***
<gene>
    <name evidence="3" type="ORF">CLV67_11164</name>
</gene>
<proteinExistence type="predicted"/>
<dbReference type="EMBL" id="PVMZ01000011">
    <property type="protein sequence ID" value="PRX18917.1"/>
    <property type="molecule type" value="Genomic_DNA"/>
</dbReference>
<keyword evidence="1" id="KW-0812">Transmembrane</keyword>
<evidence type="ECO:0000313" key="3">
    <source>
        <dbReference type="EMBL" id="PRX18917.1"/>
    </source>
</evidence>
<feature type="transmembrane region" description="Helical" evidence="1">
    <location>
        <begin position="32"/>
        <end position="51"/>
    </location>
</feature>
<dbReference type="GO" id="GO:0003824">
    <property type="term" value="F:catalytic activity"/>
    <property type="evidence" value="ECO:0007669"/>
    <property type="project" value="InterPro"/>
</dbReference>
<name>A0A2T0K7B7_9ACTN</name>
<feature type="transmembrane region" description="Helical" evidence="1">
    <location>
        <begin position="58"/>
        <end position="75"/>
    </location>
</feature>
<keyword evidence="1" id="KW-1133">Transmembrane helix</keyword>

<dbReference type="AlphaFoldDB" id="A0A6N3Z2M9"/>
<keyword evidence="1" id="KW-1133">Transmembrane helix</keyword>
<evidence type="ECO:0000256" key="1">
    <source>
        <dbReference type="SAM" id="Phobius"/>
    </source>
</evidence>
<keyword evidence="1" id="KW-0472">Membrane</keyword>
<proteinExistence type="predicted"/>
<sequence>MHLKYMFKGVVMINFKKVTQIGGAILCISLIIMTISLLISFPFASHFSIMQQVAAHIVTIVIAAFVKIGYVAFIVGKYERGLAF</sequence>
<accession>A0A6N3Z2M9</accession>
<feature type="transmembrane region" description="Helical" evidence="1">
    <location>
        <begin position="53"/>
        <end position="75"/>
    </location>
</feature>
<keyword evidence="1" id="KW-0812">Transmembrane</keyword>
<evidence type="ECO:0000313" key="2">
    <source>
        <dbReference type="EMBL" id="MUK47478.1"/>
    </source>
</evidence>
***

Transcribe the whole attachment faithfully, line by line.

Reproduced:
<gene>
    <name evidence="3" type="ORF">CLV67_11164</name>
</gene>
<proteinExistence type="predicted"/>
<dbReference type="EMBL" id="PVMZ01000011">
    <property type="protein sequence ID" value="PRX18917.1"/>
    <property type="molecule type" value="Genomic_DNA"/>
</dbReference>
<keyword evidence="1" id="KW-0812">Transmembrane</keyword>
<evidence type="ECO:0000313" key="3">
    <source>
        <dbReference type="EMBL" id="PRX18917.1"/>
    </source>
</evidence>
<feature type="transmembrane region" description="Helical" evidence="1">
    <location>
        <begin position="32"/>
        <end position="51"/>
    </location>
</feature>
<dbReference type="GO" id="GO:0003824">
    <property type="term" value="F:catalytic activity"/>
    <property type="evidence" value="ECO:0007669"/>
    <property type="project" value="InterPro"/>
</dbReference>
<name>A0A2T0K7B7_9ACTN</name>
<feature type="transmembrane region" description="Helical" evidence="1">
    <location>
        <begin position="58"/>
        <end position="75"/>
    </location>
</feature>
<keyword evidence="1" id="KW-1133">Transmembrane helix</keyword>

<dbReference type="AlphaFoldDB" id="A0A6N3Z2M9"/>
<keyword evidence="1" id="KW-1133">Transmembrane helix</keyword>
<evidence type="ECO:0000256" key="1">
    <source>
        <dbReference type="SAM" id="Phobius"/>
    </source>
</evidence>
<keyword evidence="1" id="KW-0472">Membrane</keyword>
<proteinExistence type="predicted"/>
<sequence>MHLKYMFKGVVMINFKKVTQIGGAILCISLIIMTISLLISFPFASHFSIMQQVAAHIVTIVIAAFVKIGYVAFIVGKYERGLAF</sequence>
<accession>A0A6N3Z2M9</accession>
<feature type="transmembrane region" description="Helical" evidence="1">
    <location>
        <begin position="53"/>
        <end position="75"/>
    </location>
</feature>
<keyword evidence="1" id="KW-0812">Transmembrane</keyword>
<evidence type="ECO:0000313" key="2">
    <source>
        <dbReference type="EMBL" id="MUK47478.1"/>
    </source>
</evidence>